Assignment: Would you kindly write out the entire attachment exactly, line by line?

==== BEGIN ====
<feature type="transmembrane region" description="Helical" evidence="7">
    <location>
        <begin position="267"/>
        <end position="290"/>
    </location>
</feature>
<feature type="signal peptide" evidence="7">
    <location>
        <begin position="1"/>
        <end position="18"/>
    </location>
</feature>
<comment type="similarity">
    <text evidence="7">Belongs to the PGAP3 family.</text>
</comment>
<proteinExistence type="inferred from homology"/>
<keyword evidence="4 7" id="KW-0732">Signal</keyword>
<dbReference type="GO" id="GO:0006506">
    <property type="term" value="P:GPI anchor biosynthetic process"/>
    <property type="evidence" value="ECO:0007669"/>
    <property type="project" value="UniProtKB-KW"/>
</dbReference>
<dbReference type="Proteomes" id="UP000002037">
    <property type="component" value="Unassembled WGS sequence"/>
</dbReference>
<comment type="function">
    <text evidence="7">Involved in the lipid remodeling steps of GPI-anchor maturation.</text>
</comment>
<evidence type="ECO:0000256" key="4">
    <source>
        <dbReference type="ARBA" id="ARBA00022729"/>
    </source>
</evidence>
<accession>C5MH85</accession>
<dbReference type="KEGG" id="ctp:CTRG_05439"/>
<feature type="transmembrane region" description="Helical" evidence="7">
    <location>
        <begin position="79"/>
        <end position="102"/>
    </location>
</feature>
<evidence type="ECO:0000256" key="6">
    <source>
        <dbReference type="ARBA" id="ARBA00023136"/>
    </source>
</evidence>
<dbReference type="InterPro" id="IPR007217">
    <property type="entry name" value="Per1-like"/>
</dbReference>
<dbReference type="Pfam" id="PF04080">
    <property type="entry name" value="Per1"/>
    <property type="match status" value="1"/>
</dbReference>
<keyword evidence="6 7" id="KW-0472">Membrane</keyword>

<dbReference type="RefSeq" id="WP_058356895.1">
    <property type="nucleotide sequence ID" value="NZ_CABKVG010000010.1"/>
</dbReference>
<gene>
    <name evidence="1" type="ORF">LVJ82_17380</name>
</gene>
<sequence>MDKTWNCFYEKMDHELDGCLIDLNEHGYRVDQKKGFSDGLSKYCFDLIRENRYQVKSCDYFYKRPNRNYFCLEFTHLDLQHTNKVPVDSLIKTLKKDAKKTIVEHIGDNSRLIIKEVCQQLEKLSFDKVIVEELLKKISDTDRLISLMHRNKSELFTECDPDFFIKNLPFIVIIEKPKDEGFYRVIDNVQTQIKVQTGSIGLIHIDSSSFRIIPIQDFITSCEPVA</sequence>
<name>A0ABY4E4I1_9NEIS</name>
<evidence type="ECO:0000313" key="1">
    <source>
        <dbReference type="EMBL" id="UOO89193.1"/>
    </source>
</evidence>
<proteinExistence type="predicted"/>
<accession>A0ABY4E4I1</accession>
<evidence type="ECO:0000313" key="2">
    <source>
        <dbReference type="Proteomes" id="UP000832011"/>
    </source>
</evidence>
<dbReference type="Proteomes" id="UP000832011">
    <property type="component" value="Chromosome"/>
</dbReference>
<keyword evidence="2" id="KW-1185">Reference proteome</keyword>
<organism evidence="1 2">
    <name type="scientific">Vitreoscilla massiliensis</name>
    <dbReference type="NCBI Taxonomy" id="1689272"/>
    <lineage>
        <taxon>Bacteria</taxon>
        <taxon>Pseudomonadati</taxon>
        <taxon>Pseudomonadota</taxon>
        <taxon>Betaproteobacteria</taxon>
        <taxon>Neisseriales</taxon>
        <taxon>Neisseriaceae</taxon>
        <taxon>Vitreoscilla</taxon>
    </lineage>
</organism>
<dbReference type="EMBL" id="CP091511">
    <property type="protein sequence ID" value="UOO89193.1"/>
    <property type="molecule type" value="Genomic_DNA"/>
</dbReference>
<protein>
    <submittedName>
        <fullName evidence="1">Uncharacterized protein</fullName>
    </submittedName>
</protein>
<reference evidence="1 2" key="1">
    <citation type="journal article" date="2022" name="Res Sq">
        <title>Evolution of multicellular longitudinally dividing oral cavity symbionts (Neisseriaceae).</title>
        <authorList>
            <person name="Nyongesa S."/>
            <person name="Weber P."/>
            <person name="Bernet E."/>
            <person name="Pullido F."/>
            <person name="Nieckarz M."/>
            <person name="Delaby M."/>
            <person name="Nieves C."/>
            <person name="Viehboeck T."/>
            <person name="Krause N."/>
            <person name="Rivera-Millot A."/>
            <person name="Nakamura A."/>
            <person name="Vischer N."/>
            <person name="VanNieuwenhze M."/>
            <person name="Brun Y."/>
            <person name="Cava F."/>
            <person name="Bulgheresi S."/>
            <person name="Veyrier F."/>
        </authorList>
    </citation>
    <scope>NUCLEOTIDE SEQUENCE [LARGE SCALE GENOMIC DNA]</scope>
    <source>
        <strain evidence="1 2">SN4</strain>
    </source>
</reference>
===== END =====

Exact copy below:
<feature type="transmembrane region" description="Helical" evidence="7">
    <location>
        <begin position="267"/>
        <end position="290"/>
    </location>
</feature>
<feature type="signal peptide" evidence="7">
    <location>
        <begin position="1"/>
        <end position="18"/>
    </location>
</feature>
<comment type="similarity">
    <text evidence="7">Belongs to the PGAP3 family.</text>
</comment>
<proteinExistence type="inferred from homology"/>
<keyword evidence="4 7" id="KW-0732">Signal</keyword>
<dbReference type="GO" id="GO:0006506">
    <property type="term" value="P:GPI anchor biosynthetic process"/>
    <property type="evidence" value="ECO:0007669"/>
    <property type="project" value="UniProtKB-KW"/>
</dbReference>
<dbReference type="Proteomes" id="UP000002037">
    <property type="component" value="Unassembled WGS sequence"/>
</dbReference>
<comment type="function">
    <text evidence="7">Involved in the lipid remodeling steps of GPI-anchor maturation.</text>
</comment>
<evidence type="ECO:0000256" key="4">
    <source>
        <dbReference type="ARBA" id="ARBA00022729"/>
    </source>
</evidence>
<accession>C5MH85</accession>
<dbReference type="KEGG" id="ctp:CTRG_05439"/>
<feature type="transmembrane region" description="Helical" evidence="7">
    <location>
        <begin position="79"/>
        <end position="102"/>
    </location>
</feature>
<evidence type="ECO:0000256" key="6">
    <source>
        <dbReference type="ARBA" id="ARBA00023136"/>
    </source>
</evidence>
<dbReference type="InterPro" id="IPR007217">
    <property type="entry name" value="Per1-like"/>
</dbReference>
<dbReference type="Pfam" id="PF04080">
    <property type="entry name" value="Per1"/>
    <property type="match status" value="1"/>
</dbReference>
<keyword evidence="6 7" id="KW-0472">Membrane</keyword>

<dbReference type="RefSeq" id="WP_058356895.1">
    <property type="nucleotide sequence ID" value="NZ_CABKVG010000010.1"/>
</dbReference>
<gene>
    <name evidence="1" type="ORF">LVJ82_17380</name>
</gene>
<sequence>MDKTWNCFYEKMDHELDGCLIDLNEHGYRVDQKKGFSDGLSKYCFDLIRENRYQVKSCDYFYKRPNRNYFCLEFTHLDLQHTNKVPVDSLIKTLKKDAKKTIVEHIGDNSRLIIKEVCQQLEKLSFDKVIVEELLKKISDTDRLISLMHRNKSELFTECDPDFFIKNLPFIVIIEKPKDEGFYRVIDNVQTQIKVQTGSIGLIHIDSSSFRIIPIQDFITSCEPVA</sequence>
<name>A0ABY4E4I1_9NEIS</name>
<evidence type="ECO:0000313" key="1">
    <source>
        <dbReference type="EMBL" id="UOO89193.1"/>
    </source>
</evidence>
<proteinExistence type="predicted"/>
<accession>A0ABY4E4I1</accession>
<evidence type="ECO:0000313" key="2">
    <source>
        <dbReference type="Proteomes" id="UP000832011"/>
    </source>
</evidence>
<dbReference type="Proteomes" id="UP000832011">
    <property type="component" value="Chromosome"/>
</dbReference>
<keyword evidence="2" id="KW-1185">Reference proteome</keyword>
<organism evidence="1 2">
    <name type="scientific">Vitreoscilla massiliensis</name>
    <dbReference type="NCBI Taxonomy" id="1689272"/>
    <lineage>
        <taxon>Bacteria</taxon>
        <taxon>Pseudomonadati</taxon>
        <taxon>Pseudomonadota</taxon>
        <taxon>Betaproteobacteria</taxon>
        <taxon>Neisseriales</taxon>
        <taxon>Neisseriaceae</taxon>
        <taxon>Vitreoscilla</taxon>
    </lineage>
</organism>
<dbReference type="EMBL" id="CP091511">
    <property type="protein sequence ID" value="UOO89193.1"/>
    <property type="molecule type" value="Genomic_DNA"/>
</dbReference>
<protein>
    <submittedName>
        <fullName evidence="1">Uncharacterized protein</fullName>
    </submittedName>
</protein>
<reference evidence="1 2" key="1">
    <citation type="journal article" date="2022" name="Res Sq">
        <title>Evolution of multicellular longitudinally dividing oral cavity symbionts (Neisseriaceae).</title>
        <authorList>
            <person name="Nyongesa S."/>
            <person name="Weber P."/>
            <person name="Bernet E."/>
            <person name="Pullido F."/>
            <person name="Nieckarz M."/>
            <person name="Delaby M."/>
            <person name="Nieves C."/>
            <person name="Viehboeck T."/>
            <person name="Krause N."/>
            <person name="Rivera-Millot A."/>
            <person name="Nakamura A."/>
            <person name="Vischer N."/>
            <person name="VanNieuwenhze M."/>
            <person name="Brun Y."/>
            <person name="Cava F."/>
            <person name="Bulgheresi S."/>
            <person name="Veyrier F."/>
        </authorList>
    </citation>
    <scope>NUCLEOTIDE SEQUENCE [LARGE SCALE GENOMIC DNA]</scope>
    <source>
        <strain evidence="1 2">SN4</strain>
    </source>
</reference>